NASHVILLE, Tenn. (TSU News Service) – It was a Tennessee State University takeover in every sense of the word as the City of Memphis turned TSU blue for the 34th Annual Southern Heritage Classic (SHC). Simmons Bank Liberty Bowl Stadium was also filled with excitement following head coach Eddie George and the Tigers’ thrilling victory over the University of Arkansas Pine-Bluff 24-17. The win culminated a weekend of events highlighting the special connection between the University and the Bluff City.
This year’s classic also held a deeper significance for TSU ever since President Glenda Glover announced her retirement in August. “It’s an exciting win,” President Glover said. “There’s nothing like coming back to your hometown, being with your friends and family. Knowing that this is my last time to win in this stadium as president of TSU makes it all the more special.”
It was also special because it was the world-renowned Aristocrat of Bands’ first appearance at the classic since winning a Grammy earlier this year. The band was the highlight of the classic parade, bringing back childhood memories for TSU senior Oryanna Davis. Davis is a current cheer coach of the Little Tigers and has attended every SHC since birth.
“I’ve been to every Classic in my 21 years,” Davis, a Memphis native, said.
The TSU business administration major said her favorite part of the Classic every year is witnessing the Aristocrat of Bands (AOB) dominate the halftime show. She also mentioned that another highlight is being a part of the annual Orange Mound Classic parade with support from her family, friends, and former teammates. Davis was a part of the TSU cheer team for two years before becoming a Little Tigers coach.
“I am around the people I love and doing what I love,” she said. “So being able to support the university and also have people around me support me is special.”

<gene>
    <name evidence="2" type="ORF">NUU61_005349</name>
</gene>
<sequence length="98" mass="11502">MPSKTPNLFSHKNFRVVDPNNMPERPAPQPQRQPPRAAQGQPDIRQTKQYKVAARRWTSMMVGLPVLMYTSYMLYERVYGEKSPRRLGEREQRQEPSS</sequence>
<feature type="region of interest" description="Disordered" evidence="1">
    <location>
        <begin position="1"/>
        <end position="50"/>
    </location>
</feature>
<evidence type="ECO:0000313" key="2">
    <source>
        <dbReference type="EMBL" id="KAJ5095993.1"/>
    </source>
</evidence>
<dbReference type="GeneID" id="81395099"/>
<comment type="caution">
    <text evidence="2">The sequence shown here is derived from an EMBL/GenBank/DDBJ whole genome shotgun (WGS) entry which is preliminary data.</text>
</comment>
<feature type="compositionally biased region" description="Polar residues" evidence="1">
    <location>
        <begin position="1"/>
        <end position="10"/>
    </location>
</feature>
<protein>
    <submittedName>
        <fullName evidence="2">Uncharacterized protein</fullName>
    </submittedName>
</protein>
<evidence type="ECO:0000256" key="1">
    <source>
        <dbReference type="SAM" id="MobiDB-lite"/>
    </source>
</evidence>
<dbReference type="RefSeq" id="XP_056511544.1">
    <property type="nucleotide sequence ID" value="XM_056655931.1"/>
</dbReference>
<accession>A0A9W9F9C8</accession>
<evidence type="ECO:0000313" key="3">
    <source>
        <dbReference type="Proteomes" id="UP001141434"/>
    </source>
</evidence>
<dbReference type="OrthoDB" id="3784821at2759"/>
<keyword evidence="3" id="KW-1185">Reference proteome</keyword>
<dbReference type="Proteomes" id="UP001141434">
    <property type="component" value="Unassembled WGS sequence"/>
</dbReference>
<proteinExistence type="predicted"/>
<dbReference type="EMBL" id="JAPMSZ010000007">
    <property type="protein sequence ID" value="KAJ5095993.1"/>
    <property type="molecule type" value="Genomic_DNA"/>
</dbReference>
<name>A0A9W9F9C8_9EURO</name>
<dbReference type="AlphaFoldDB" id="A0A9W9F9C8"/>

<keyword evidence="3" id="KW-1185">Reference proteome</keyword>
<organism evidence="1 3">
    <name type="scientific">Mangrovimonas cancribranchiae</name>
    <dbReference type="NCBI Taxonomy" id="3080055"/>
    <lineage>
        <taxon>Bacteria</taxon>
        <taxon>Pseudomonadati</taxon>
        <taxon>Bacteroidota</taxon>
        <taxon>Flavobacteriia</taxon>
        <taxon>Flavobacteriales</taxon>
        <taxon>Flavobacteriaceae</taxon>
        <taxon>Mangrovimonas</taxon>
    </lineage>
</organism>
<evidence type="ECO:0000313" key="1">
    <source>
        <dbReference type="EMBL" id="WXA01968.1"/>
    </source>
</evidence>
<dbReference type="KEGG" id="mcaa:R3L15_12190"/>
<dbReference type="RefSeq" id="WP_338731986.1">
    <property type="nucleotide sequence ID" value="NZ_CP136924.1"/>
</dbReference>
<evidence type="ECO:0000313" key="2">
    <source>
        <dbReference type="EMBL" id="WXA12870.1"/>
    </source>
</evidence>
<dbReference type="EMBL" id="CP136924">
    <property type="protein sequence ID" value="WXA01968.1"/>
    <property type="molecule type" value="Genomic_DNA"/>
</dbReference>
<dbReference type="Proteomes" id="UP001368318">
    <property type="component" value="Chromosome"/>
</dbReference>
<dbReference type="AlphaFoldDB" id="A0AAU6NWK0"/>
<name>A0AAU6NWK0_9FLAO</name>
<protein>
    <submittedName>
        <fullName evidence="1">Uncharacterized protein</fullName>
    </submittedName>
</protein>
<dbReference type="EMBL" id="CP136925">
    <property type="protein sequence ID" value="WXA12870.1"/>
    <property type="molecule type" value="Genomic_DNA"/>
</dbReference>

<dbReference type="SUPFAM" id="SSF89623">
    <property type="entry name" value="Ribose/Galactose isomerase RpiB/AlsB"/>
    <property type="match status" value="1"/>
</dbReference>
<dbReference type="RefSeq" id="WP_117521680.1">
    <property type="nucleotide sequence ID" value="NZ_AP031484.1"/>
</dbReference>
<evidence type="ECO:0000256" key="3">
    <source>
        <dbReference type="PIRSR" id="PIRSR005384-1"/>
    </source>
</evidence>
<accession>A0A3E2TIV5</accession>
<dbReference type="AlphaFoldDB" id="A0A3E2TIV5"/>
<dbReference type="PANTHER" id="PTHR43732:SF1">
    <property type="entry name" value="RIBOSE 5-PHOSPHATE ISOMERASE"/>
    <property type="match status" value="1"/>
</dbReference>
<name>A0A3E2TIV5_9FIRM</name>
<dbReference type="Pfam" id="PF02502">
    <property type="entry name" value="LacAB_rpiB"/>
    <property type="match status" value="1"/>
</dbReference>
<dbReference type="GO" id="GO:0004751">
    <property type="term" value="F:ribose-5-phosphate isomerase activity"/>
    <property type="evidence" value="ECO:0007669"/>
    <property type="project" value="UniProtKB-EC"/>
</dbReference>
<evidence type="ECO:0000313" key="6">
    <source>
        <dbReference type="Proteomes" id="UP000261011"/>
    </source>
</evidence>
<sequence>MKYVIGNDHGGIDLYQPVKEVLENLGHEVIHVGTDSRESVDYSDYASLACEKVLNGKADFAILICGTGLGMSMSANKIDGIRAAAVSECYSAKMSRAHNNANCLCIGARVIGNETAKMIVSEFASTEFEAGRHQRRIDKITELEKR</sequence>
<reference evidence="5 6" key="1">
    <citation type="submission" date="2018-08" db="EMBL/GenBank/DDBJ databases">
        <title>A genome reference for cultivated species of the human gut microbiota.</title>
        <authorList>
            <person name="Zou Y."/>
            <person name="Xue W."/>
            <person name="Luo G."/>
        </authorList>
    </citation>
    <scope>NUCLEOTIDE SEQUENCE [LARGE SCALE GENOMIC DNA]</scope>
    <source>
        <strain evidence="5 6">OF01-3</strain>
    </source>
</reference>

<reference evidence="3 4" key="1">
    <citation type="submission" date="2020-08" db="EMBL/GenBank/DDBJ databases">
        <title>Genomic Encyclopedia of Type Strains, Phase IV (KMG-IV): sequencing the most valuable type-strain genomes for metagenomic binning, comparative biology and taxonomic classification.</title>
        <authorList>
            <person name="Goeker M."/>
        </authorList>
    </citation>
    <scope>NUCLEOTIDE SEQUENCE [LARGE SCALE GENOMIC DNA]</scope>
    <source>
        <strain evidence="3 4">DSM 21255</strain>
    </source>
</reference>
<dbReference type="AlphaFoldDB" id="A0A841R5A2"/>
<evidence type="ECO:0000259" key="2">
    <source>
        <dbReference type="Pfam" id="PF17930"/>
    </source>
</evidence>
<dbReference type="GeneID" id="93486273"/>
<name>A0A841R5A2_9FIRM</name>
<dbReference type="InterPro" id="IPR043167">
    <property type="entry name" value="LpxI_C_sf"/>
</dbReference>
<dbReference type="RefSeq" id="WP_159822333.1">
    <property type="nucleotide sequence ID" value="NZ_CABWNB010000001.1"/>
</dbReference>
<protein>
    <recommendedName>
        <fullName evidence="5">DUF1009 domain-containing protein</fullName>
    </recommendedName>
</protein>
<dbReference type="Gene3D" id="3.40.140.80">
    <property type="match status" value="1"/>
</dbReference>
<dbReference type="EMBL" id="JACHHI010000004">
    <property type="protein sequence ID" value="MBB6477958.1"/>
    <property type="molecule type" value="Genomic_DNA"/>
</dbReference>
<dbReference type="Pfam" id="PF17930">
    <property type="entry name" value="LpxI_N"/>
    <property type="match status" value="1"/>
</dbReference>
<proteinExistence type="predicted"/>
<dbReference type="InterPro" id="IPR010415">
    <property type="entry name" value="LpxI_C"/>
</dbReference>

Hundreds of people lined the route to see the floats and participants in the annual parade, including President Glover, AOB, TSU student leaders, and local bands from across the Mid-South filling the streets. You could hear Davis’s family cheering her on from the parade’s sideline. Davis’s mother, Janine Jolliffi, said it takes a village to raise and educate children, emphasizing that the heritage of the classic is more than just a football game or a parade.
“It’s an all-out community event,” the Memphis native said. “We want to cheer for them, support them, and see them succeed. Not only in the parade, but we also want to cheer them on in education as well.” Davis’s younger brother, 14-year-old Omari Jolliffi, said their family has always been a part of TSU, even before his sister enrolled.
“The parade is a great thrill and rush I look forward to every year,” Omari said. He also stated that he plans to follow in his sister’s footsteps and graduate from TSU with hopes of becoming a veterinarian.
The classic means more than the action on the field for TSU. It is also a significant effort in recruiting young students like Omari. West Tennessee, North Mississippi, and specifically Memphis are fertile grounds to recruit top high school students.
The TSU Office of Enrollment Management and Student Success spoke with many future Tigers during the Classic College and Career Fair at Liberty Park in Memphis. LaMar-Octavious Scott, the director of admissions, said the college fair was an outstanding experience as local high school students were eager to learn how to become a part of the Tiger family.
“Not only was this a great way to promote the institution, but to be able to put the students in the front seat to their future,” Scott said. “It’s a great level of exposure that often helps meet the student’s expectation of wanting to attend an HBCU.”
Scott revealed that the office of enrollment had forged powerful connections with community leaders, igniting a surge in exposure through collaborative partnerships and initiatives. As the fair unfolded, there were over 2,650 students in attendance, more than 100 student inquiries, and 20 who were granted on-the-spot admissions.
Attendance for the football game was 32,518 with UAPB as a first-time opponent. With additional events such as the Simmons Bank Liberty Stadium tailgate, the Penny Hardaway Memphis District Golf Classic, and the Classic concert starring Gladys Knight, the 34th annual Southern Heritage Classic will be one to remember.